Although I had flown many types of planes with many different types of engines, I really liked the reliability, response, and yes - the sound - of the J-57 engine.

    You are correct, I miss-spoke (typed?) that it was an FE seat. My experience was in P-3s so my mind just sort of went there. When I was at Pt. Mugu, there was a VAQ? unit next to us flying A-3s Would that of been EA-3 of some sort?

    Sean

  18. #18
    SOH-CM-2019
    Join Date
    Sep 2011
    Location
    St Simons Island GA
    Age
    68
    Posts
    2,324
    Blog Entries
    1
    From having experienced it personally, I found AF B/EB-66 aircraft were absolute SCREAMERS on the ground - probably the loudest bird we had in the inventory with the possible exception of the A/T-37.

    A high-school classmate had his brother visit us in the NJROTC class I was in back in 1970. His bro was an A-3 enlisted aircrewman who had a few interesting stories to tell us about carrier ops in general and with that bird in particular. I remember him commenting on the lack of ejection seats, which was a virtual death sentence for the crew at low/zero altitude. His fears were borne out about a year later. He was killed in the A-3 he was flying in when it suffered a dual engine failure at only a few hundred feet following takeoff at, I think, Alameda NAS, CA.

  19. #19
    VAQ was EA-3Bs - electronic snoopers. They sent dets to various Carriers. VAP was heavy photo, with RA-3Bs. VAK was converted A-3Bs to KA-3Bs and later EKA-3Bs. Again, tailored dets to deployed Carriers were the standard ops method in those days, after the pure bombers went away as the A-6 came into the fleet.

  20. #20

    Whales

    I flew with some spooks that had some time (previously) in the whales. They would say that if it wasn't leaking hydraulic fluid, don't get in it - that means it was empty.

    hazegraystudios.com

  21. #21
    Pretty much spot on! I recall the size of the reservoirs - looked like 55 gal drums as I recall --

  22. #22
    SOH-CM-2020
    Join Date
    Jan 2014
    Location
    Front Royal, Virginia, United States
    Posts
    529
    Quote Originally Posted by Mike71 View Post
    VAQ was EA-3Bs - electronic snoopers. They sent dets to various Carriers. VAP was heavy photo, with RA-3Bs. VAK was converted A-3Bs to KA-3Bs and later EKA-3Bs. Again, tailored dets to deployed Carriers were the standard ops method in those days, after the pure bombers went away as the A-6 came into the fleet.

    If I remember correctly they flew missile profiles against surface ships. They pretended to be cruise missiles or something like that.

    Sean

  23. #23
    The EA-3B was an electronic signals collector. However, I think some VC and VX squadrons used them, with A-4s flying wing on each side, to fly anti-ship attacks for training of ship Combat Systems crews. At a certain distance and altitude, the A-4s would accelerate out toward the ship simulating dual cruise missiles, while the Whale turned back - simulating Russian BEAR and BADGER tactics of the time. Russia had a significant anti-naval air force arm in my day. I joined up on more than a few snoopers as they roamed around battle groups in the North Atlantic, Med and Pacific rim. The BEAR had unreal range and endurance, but of course somewhat slow.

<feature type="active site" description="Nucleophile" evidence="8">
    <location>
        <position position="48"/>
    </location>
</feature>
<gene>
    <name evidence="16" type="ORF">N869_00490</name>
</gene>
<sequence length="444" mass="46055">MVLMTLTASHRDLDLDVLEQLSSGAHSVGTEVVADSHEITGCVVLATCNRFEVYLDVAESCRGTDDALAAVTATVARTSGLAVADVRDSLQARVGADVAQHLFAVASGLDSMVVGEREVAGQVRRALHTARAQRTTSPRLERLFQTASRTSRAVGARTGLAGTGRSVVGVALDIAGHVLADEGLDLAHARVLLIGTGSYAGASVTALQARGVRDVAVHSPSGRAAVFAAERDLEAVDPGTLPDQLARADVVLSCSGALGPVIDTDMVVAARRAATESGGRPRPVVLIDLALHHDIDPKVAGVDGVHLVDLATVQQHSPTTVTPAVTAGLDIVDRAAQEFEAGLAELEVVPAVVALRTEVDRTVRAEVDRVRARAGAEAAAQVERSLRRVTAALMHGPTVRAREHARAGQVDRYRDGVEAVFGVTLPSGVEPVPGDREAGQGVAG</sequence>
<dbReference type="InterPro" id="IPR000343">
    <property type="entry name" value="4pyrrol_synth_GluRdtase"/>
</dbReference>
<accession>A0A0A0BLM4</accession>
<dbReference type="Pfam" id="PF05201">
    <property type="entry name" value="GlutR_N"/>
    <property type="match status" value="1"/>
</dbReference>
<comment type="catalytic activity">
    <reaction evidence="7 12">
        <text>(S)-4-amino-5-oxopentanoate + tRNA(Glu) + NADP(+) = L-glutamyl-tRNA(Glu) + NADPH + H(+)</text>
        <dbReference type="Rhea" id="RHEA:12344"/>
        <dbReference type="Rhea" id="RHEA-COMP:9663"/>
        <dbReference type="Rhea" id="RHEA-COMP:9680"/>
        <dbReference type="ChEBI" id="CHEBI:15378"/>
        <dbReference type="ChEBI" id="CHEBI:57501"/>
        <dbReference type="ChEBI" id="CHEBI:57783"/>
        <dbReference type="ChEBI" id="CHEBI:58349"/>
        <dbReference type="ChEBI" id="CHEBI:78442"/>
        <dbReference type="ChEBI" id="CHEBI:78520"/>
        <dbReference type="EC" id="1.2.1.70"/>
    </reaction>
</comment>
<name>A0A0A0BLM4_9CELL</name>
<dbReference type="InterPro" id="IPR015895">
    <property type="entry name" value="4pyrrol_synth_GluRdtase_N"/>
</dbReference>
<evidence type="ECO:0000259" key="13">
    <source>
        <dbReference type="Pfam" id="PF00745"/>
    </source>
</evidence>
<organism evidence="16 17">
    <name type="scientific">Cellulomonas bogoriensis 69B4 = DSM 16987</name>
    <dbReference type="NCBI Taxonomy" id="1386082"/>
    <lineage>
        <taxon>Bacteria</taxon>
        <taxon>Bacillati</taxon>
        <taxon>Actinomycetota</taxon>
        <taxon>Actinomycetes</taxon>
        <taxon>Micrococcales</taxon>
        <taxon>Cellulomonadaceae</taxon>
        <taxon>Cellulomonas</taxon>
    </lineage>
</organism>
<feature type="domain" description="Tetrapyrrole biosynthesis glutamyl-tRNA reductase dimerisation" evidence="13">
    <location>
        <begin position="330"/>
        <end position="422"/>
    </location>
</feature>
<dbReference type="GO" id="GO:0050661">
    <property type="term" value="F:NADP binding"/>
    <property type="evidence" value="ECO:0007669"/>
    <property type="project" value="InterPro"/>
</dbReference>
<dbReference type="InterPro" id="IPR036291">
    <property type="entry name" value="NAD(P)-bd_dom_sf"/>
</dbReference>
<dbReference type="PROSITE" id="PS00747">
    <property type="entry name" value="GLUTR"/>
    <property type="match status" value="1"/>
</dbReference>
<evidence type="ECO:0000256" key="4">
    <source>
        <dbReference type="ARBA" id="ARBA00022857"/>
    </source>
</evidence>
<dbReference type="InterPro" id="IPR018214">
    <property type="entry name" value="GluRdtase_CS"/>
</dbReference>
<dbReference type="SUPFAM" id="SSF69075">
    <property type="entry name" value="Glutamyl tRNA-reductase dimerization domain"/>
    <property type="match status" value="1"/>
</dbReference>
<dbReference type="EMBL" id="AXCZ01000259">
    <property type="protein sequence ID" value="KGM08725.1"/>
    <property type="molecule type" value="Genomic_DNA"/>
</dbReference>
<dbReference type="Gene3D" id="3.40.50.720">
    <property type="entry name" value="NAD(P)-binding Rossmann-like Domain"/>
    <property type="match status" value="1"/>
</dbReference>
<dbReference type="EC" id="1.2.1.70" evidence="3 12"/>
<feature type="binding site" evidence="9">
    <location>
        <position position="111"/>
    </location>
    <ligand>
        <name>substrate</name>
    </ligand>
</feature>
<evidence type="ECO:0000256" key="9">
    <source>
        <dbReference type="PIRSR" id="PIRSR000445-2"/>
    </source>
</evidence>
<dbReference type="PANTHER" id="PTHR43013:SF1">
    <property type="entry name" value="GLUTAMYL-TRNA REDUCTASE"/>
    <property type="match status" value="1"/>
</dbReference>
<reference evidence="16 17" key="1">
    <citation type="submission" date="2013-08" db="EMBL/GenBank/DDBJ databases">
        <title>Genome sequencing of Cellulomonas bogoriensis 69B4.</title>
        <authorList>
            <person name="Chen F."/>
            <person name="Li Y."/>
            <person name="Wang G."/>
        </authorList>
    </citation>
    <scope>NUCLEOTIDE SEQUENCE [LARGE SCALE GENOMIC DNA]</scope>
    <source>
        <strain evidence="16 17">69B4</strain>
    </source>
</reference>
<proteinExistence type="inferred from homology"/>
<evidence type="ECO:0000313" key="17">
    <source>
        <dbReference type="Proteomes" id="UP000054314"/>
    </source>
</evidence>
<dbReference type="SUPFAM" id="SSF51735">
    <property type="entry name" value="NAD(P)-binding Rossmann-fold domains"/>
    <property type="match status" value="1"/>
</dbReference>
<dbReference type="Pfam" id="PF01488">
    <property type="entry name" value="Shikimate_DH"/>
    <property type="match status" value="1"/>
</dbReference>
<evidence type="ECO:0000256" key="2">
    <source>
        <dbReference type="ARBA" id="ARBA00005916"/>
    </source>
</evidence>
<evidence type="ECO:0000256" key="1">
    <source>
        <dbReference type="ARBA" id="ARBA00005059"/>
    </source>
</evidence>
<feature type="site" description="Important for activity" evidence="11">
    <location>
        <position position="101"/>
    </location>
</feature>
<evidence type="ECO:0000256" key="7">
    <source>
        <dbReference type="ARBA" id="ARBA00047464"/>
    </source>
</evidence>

24. #24
    Quote Originally Posted by Ripcord View Post
    I flew with some spooks that had some time (previously) in the whales. They would say that if it wasn't leaking hydraulic fluid, don't get in it - that means it was empty.
    God's truth there, LOL... same thing with the F-8's. John Massey, our Maintenance Master Chief in VFP-63, always carried one of those red shop rags in his pocket to wipe leaking hydraulic fluid off the jets as he traveled around the hangar and flight line. An A-3 "in the groove" would always cause the flight deck personnel to perk up and move away from the landing foul line, especially on the Essex class carriers. That was a big jet to be operating on those smaller decks.

  25. #25
    Quote Originally Posted by jackryan172 View Post
    You are correct, I miss-spoke (typed?) that it was an FE seat. My experience was in P-3s so my mind just sort of went there. When I was at Pt. Mugu, there was a VAQ? unit next to us flying A-3s Would that of been EA-3 of some sort?

    Sean
    Having been born and raised in Camarillo the final approach pattern for PMTC(Pt.Mugu) was right over my house and to this day I miss watching VAQ-34's Whales screaming overhead.They also flew two-seat A-7s.Sadly VAQ-34 is no more along with VX-4.

Members who have read this thread: 0

Bookmarks

Posting Permissions

  • You may not post new threads
  • You may not post replies
  • You may not post attachments
  • You may not edit your posts
  •